When home becomes a suitcase for millions of Syrians

Najlaa's children. Like many Syrians, the family has been displaced several times.

Najlaa , 27, tells her story while sweeping the concrete floor of her two-room home in Kilis, Southern Turkey.

She says:

We lived in Aleppo, then fled to Turkey when the conflict in Syria started and my husband got wounded. When my mother fell ill in Syria, we all went back to Aleppo to be with her. But then the city became besieged by the Syrian army, and life was very difficult. We left Aleppo again on the green buses to Idlib, before coming to Kilis.

Her head spins with the recollection of all the places she has had to move to and from with her 30-year-old husband Saleem, and their five children. 

A common tale

Their experience mirrors that of millions of Syrians who have been displaced by more than seven years of conflict.

But Najlaa’s story is also that of tens of thousands of Syrians who have been transported on the now famous ‘green buses’ from places like besieged Aleppo, Eastern Ghouta and Northern Rural Homs to the northern governorate of Idlib. 

Often after weeks of intense shelling and airstrikes on those populated areas, a ‘deal’ between the government of Syria and armed groups would be announced and people – both civilians and combatants – would board the buses headed up North without much choice.

They either relocate to this opposition-held area, or stay put and face continued deprivation, and possibly arrest and detention.

Idlib has become the de facto home of more than 2 million people, most of them displaced from other parts of Syria.

Civilians who arrive in the Northern governorate, often after long periods of besiegement with little food, clean water and healthcare, face challenges such as lack of accommodation and jobs, but most importantly continued fighting and insecurity. 

Local humanitarian organisations present in the region are overwhelmed by the ever growing needs.

CARE is supporting eight such organisations to respond to people’s need through food and cash distribution, as well as water, sanitation and hygiene projects.

A different life

For Najlaa and her family, the only choice was to move even further North and cross into Turkey a few months ago.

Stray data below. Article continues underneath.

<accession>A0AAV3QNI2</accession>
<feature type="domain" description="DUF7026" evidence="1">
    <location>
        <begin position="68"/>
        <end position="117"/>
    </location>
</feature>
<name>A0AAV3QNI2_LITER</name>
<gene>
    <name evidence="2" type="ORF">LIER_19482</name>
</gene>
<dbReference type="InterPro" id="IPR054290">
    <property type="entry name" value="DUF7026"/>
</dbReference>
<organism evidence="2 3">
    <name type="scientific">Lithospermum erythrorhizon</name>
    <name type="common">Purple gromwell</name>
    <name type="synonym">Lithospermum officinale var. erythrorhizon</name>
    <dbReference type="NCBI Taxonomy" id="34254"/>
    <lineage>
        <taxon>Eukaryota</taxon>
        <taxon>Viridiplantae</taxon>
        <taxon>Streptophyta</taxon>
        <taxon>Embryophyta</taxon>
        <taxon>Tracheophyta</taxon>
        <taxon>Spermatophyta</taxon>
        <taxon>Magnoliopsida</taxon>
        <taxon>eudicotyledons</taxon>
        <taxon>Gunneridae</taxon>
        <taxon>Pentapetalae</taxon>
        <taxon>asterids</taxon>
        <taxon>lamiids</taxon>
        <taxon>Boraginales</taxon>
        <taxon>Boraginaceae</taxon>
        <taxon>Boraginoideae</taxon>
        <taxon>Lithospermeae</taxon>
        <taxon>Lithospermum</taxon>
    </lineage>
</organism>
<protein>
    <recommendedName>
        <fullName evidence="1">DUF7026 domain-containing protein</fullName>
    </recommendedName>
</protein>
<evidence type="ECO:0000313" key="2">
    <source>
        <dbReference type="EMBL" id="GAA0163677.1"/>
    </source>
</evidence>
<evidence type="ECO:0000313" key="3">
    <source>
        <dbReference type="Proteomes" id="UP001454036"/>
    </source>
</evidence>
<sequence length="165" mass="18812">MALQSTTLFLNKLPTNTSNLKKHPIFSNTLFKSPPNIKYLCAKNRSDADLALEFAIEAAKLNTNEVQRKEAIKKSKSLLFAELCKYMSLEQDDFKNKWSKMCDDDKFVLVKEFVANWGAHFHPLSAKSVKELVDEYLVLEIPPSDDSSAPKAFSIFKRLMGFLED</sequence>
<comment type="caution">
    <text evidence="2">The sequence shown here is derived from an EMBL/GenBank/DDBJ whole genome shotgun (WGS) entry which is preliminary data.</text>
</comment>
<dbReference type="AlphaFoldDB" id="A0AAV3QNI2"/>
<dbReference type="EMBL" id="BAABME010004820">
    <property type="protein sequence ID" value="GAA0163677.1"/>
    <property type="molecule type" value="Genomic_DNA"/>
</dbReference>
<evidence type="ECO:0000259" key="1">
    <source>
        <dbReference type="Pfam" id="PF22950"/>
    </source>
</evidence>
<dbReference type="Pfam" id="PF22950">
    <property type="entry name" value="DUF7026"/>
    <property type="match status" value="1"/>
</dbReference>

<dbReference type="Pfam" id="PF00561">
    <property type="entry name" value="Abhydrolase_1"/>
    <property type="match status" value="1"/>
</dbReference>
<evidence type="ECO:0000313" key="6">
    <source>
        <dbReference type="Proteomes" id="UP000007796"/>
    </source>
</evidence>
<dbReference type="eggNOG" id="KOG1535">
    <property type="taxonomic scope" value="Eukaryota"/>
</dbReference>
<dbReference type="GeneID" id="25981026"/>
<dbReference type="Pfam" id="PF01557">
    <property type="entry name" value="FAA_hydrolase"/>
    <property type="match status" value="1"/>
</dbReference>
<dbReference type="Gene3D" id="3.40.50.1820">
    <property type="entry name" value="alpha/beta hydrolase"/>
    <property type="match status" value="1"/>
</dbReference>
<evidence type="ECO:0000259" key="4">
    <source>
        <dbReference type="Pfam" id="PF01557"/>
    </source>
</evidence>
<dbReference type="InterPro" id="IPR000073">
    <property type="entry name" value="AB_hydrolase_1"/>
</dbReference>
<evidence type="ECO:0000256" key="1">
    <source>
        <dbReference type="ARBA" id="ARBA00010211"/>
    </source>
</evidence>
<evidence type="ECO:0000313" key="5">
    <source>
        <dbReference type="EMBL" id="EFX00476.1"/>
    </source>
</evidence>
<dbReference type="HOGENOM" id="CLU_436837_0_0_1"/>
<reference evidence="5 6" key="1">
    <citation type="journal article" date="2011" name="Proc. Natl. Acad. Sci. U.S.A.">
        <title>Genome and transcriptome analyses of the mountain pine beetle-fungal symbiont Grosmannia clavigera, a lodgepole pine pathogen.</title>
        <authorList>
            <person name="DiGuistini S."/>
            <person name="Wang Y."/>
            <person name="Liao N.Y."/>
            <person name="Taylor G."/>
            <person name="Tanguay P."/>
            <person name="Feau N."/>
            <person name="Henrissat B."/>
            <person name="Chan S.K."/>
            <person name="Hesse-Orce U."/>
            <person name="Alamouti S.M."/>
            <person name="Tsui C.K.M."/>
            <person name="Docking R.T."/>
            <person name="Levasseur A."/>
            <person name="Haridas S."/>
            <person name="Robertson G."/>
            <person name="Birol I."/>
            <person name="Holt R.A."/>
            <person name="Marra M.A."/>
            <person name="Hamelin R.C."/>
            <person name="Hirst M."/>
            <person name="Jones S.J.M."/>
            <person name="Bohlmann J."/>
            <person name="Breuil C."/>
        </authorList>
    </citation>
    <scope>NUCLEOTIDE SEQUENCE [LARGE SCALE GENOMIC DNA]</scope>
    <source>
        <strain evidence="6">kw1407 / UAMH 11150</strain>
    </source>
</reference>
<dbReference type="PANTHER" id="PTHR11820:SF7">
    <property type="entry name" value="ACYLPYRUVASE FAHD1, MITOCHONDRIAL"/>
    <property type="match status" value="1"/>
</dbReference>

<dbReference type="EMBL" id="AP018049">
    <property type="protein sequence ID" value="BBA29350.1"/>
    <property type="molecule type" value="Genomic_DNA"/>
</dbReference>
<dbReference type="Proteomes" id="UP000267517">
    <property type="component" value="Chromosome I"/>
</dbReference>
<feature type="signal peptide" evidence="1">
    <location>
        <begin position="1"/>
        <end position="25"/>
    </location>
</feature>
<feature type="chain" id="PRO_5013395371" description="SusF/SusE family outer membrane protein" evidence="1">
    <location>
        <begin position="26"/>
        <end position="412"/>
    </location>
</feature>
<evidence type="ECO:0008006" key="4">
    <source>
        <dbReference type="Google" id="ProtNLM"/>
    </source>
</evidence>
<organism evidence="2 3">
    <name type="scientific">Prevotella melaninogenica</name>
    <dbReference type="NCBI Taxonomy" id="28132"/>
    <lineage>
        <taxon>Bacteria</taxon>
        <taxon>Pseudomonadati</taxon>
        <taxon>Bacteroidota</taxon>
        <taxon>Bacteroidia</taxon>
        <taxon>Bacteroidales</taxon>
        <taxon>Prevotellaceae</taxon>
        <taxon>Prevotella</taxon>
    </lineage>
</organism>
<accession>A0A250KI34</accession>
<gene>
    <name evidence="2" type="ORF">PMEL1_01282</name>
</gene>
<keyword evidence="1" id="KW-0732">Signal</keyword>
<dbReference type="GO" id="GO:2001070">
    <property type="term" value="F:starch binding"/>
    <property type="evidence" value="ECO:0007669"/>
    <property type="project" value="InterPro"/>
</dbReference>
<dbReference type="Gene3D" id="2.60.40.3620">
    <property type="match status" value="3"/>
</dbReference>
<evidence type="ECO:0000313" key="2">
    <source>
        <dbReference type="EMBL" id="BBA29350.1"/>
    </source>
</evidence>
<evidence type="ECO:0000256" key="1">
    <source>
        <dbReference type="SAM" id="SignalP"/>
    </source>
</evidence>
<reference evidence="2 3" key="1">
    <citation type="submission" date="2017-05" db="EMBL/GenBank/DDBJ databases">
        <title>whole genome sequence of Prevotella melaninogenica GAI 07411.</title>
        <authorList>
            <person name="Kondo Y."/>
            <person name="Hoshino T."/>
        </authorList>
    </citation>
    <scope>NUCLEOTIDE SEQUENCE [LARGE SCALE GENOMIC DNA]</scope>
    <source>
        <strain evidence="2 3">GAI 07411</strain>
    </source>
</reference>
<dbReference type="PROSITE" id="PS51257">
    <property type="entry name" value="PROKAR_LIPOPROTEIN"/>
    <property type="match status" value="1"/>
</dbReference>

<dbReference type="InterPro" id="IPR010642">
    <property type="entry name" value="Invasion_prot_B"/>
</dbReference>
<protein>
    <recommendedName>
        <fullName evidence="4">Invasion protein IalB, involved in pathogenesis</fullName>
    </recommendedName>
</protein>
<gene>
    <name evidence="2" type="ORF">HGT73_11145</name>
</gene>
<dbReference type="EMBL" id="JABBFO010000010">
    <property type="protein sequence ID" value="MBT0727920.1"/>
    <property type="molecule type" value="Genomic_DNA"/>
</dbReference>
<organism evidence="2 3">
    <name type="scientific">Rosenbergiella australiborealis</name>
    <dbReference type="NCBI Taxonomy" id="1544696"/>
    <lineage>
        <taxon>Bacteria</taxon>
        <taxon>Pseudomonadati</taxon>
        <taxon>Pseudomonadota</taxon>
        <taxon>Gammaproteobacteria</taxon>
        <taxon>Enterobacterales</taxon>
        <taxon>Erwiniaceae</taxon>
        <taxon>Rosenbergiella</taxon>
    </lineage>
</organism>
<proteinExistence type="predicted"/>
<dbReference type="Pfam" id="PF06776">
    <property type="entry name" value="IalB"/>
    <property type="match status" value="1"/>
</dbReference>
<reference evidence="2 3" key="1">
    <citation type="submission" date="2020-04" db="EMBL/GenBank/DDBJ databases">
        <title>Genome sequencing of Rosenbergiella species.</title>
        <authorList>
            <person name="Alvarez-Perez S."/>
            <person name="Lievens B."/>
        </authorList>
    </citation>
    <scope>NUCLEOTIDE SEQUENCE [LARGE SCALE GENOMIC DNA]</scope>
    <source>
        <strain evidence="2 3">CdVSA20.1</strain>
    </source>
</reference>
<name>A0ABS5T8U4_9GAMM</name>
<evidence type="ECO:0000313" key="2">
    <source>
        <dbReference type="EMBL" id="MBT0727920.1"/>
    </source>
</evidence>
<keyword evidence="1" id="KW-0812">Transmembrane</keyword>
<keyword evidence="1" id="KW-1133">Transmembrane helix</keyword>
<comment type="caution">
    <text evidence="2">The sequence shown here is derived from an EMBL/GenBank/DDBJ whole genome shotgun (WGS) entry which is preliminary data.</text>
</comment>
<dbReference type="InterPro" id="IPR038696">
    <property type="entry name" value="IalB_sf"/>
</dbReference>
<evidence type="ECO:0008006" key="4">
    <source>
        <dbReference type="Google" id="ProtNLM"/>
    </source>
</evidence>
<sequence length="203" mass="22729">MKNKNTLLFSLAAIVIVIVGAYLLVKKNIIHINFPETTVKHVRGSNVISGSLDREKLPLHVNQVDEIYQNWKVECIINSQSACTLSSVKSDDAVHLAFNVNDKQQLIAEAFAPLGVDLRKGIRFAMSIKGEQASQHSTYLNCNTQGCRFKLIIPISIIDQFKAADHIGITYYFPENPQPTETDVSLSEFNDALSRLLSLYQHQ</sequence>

Saleem found a job as a tailor while Najlaa takes care of their children, aged 12 to 2. The rent for their small home is 100 Turkish Lira (23 USD) per month. The rest of her husband’s pay goes into food and other daily expenses.

Najlaa said:

Life is safe here, but expensive. I wish I could work. But I can’t leave my children alone.

She stays at home with her two daughters and three sons, none of whom goes to school.

The children have lost years of education. When they lived in besieged Aleppo, they didn’t go to school because of the daily fighting. Once they reached Turkey, it was too late to enrol them. 

Najlaa said:

I really want my children to get the education I wasn’t lucky enough to continue.

In Syria, the infrastructure has been badly damaged by the war, classrooms have been destroyed or used as shelters, and half of the population has been displaced from their homes. One out of three children is out of school today.

Families like Najlaa’s, which have been repeatedly displaced, often end up with barely the clothes on their back, and not many assets or resources.

When they moved into their new home in Kilis, the children were afraid to go into the kitchen that had a leaking roof, cockroaches and no sink. 

How CARE is providing support

CARE has helped Najlaa and her family by fixing the roof, putting a sink and taps in the kitchen, rehabilitating the toilet and changing the doors and windows. 

By August 2018, CARE's team in Turkey will have rehabilitated 400 homes in Kilis, a small town of 93,000 people that hosts 130,000 Syrian refugees.  

But what Najlaa dreams of is her house in Aleppo, which had a small garden. This house has been destroyed, her husband has lost his job, her mother has passed away, and she sees no hope of returning home soon, unless it’s to live again in displacement.

The Syria conflict has now lasted seven years. More than 400,000 people have been killed. One quarter of the population has fled the country. Millions are in need of aid inside Syria.

It’s time this stops.​

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News and stories are provided by CARE staff working to support our emergency responses and long-term development programmes.